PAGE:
Architecture

Adolf Loos (1870–1933)

Architect, critic and theorist – Adolf Loos was a vital and contrary force in the evolution of architecture in Vienna in the early twentieth century. His belief in functionality and objectivity proved critical to modern architecture.

Adolf Loos was born in Brünn in Moravia (now the Czech Republic) in 1870. After completing the State Crafts School in Brünn and further studies in Dresden, Loos visited America where he was influenced by Louis Sullivan's architecture in Chicago.

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Looshaus, Vienna
© NGV photographer Jean-pierre Chabrol

Ornament and crime

On his return to Vienna, Loos became one of the chief proponents of functionalist architecture, whose first legacy was the Bauhaus, and documented his views on architecture, design and modernity among others in his now famous essay and manifesto 'Ornament and crime' (1908).

As the manifesto's title suggests, Loos was highly critical of a decorative approach to architecture and design and publicly derided the work of those who favoured such an approach, among them architect designer Josef Hoffmann and artist Gustav Klimt.

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Looshaus, Vienna
© NGV photographer Jean-pierre Chabrol

Loos was also opposed to the concept of the Gesamtkunstwerk (total work of art) as well as the 'dictatorial' attitude of architect designers who determined every detail of the domestic dwelling as well as its furnishings and decoration (which he believed, with some justification, was exemplified by Hoffmann). The designers' differing approaches are clearly evident in the contrast between Hoffmann's Gallia apartment and Loos's Langer apartment.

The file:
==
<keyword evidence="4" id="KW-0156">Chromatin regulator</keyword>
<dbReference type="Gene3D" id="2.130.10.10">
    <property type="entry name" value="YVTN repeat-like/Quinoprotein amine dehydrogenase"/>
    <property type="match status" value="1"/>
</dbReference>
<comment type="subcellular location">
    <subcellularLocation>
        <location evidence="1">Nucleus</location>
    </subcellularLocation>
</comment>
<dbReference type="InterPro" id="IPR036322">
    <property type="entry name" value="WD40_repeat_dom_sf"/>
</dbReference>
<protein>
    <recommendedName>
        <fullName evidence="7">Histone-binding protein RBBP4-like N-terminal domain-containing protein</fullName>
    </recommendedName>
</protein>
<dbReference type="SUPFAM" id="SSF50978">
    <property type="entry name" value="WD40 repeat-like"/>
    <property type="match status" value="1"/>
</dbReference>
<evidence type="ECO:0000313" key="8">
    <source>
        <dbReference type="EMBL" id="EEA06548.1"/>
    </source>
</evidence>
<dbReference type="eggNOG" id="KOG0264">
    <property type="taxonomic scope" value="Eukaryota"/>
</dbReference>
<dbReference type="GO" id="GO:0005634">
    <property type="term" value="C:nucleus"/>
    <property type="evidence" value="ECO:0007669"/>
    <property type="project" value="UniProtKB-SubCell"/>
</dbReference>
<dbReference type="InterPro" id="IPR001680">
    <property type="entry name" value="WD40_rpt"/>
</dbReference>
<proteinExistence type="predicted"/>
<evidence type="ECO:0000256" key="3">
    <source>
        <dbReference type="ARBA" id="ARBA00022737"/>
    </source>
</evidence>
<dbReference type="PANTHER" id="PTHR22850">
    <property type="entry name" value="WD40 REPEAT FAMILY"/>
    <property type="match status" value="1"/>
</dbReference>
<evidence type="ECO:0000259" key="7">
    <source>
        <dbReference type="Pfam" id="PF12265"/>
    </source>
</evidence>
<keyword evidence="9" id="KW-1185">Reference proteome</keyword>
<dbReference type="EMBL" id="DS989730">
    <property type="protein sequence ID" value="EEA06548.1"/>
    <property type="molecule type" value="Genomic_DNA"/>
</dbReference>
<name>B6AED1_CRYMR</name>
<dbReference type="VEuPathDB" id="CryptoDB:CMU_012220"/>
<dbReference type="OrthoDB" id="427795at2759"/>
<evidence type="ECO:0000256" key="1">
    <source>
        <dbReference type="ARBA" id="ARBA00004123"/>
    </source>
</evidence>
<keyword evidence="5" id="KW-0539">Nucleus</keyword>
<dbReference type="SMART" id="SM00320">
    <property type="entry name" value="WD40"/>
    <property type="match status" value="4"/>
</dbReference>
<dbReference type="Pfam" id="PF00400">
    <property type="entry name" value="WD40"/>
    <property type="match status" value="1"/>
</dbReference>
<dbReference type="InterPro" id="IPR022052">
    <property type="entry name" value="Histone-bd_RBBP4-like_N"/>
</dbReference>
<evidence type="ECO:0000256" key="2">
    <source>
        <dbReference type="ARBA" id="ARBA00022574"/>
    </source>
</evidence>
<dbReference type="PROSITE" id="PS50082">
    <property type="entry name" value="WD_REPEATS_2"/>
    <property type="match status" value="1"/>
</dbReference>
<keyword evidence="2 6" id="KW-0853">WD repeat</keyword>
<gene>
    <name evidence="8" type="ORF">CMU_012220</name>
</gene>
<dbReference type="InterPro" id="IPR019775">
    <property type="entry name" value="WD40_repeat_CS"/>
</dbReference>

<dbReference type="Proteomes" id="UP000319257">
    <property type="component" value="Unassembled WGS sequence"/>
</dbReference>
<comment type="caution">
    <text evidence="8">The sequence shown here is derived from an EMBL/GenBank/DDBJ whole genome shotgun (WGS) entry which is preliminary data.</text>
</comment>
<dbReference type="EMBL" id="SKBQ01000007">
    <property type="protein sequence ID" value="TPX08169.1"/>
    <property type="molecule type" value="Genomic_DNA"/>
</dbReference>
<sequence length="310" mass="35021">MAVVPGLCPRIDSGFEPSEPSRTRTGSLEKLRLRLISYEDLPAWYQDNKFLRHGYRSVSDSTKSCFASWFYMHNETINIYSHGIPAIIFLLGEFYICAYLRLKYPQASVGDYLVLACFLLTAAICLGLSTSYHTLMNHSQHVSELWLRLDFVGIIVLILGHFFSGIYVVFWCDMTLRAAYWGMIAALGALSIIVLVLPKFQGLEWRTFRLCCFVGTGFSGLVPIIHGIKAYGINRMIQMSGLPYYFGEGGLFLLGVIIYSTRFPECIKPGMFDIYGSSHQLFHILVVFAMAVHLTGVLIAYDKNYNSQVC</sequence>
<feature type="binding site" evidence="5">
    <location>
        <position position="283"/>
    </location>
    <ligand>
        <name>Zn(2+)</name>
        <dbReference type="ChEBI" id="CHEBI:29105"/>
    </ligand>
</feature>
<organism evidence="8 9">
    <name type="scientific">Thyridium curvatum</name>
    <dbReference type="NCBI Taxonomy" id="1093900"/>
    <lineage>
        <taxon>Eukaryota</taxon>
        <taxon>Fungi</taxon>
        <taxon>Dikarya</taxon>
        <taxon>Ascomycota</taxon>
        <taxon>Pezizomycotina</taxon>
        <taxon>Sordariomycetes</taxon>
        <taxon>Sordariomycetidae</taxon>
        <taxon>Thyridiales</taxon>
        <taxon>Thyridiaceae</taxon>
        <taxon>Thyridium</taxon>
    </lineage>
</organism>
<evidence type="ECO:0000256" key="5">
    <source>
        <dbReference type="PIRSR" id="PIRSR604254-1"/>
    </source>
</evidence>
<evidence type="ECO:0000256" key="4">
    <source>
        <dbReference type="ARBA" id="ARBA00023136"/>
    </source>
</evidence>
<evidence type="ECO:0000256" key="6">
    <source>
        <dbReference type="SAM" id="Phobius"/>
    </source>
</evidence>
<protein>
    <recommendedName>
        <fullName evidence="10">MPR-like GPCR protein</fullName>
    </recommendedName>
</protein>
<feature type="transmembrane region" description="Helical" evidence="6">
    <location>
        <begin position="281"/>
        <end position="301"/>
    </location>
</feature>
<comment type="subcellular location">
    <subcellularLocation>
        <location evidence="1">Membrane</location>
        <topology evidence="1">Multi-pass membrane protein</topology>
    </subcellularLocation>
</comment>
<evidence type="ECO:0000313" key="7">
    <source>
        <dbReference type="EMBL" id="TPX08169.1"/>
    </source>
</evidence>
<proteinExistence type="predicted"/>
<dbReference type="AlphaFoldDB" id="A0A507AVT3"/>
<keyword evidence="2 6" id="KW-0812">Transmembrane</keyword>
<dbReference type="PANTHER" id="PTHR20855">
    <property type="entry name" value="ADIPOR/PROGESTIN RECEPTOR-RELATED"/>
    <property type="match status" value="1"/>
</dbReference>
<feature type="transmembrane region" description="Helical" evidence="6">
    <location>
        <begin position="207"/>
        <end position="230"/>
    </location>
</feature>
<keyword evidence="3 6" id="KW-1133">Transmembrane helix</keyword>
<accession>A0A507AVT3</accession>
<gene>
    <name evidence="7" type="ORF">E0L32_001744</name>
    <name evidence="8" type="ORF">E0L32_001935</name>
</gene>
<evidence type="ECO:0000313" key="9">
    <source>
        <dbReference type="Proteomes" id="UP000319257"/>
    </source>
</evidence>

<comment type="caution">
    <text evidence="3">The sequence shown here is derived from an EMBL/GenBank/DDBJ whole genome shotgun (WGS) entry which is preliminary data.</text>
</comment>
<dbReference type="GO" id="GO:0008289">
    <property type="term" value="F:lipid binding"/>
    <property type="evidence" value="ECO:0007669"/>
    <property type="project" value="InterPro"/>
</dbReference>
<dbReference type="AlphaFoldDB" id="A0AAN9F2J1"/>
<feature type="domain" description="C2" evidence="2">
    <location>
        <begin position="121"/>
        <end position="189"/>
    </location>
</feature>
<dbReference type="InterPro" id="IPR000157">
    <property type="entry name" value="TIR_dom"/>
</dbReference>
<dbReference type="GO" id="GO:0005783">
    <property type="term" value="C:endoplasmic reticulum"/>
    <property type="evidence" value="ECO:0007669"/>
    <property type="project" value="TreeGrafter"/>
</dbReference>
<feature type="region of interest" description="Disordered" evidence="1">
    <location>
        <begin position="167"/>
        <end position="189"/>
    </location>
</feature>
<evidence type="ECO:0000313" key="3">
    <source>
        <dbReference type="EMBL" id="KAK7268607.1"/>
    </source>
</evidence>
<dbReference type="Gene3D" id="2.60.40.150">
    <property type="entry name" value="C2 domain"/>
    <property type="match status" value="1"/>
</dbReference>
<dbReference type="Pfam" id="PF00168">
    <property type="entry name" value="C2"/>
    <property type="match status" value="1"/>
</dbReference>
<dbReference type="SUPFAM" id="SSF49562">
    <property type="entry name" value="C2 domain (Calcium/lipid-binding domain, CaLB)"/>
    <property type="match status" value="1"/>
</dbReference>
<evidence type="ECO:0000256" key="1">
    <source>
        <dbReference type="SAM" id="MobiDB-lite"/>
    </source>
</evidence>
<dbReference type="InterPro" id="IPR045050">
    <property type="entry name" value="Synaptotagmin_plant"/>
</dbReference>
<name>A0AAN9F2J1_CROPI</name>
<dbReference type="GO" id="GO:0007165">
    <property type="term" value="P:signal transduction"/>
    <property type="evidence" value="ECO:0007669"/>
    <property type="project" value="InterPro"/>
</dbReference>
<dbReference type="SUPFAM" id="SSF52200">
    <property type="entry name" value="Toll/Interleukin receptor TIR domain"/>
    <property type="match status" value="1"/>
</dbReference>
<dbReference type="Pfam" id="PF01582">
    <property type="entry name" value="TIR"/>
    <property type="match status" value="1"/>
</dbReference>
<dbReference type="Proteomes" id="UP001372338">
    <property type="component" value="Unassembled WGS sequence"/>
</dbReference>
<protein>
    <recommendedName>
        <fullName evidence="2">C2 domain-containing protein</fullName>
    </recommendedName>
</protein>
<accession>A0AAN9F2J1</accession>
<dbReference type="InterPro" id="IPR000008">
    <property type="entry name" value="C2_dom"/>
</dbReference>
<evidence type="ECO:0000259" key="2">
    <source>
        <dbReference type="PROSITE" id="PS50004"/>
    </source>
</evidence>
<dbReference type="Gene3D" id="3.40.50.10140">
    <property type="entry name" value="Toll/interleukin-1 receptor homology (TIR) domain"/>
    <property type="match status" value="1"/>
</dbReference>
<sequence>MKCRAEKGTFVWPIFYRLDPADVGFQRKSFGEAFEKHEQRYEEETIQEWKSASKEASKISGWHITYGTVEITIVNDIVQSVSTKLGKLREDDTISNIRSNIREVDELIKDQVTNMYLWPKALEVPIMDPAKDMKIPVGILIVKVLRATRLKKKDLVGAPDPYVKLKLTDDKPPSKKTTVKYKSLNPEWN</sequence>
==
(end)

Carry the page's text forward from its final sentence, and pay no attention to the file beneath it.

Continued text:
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Looshaus, Vienna
© NGV photographer Jean-pierre Chabrol

Alternative modernist design

Loos expounded an alternative approach to modernist design, placing the individual and their need to live 'in a modern way' at the centre of architecture. For Loos, 'the house did not belong to art because the house must please everyone, unlike a work of art, which does not need to please anyone.'

Yet his own buildings were not to everyone's liking. The severity of his apartment building at Michaelerplatz provoked such resentment from the Viennese bourgeoisie (it was said to look like a face without eyebrows!) that he was made to install flower boxes to soften its façade.

Architecture highlights

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Gallia Apartment, Vienna
© NGV photographer Jean-pierre Chabrol
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Karlsplatz station, Vienna
© NGV photographer Jean-pierre Chabrol
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Karlsplatz station, Vienna
© NGV photographer Jean-pierre Chabrol
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Karlsplatz station, Vienna
© NGV photographer Jean-pierre Chabrol
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Karlsplatz station, Vienna
© NGV photographer Jean-pierre Chabrol
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Karlsplatz station, Vienna
© NGV photographer Jean-pierre Chabrol
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Looshaus, Vienna
© NGV photographer Jean-pierre Chabrol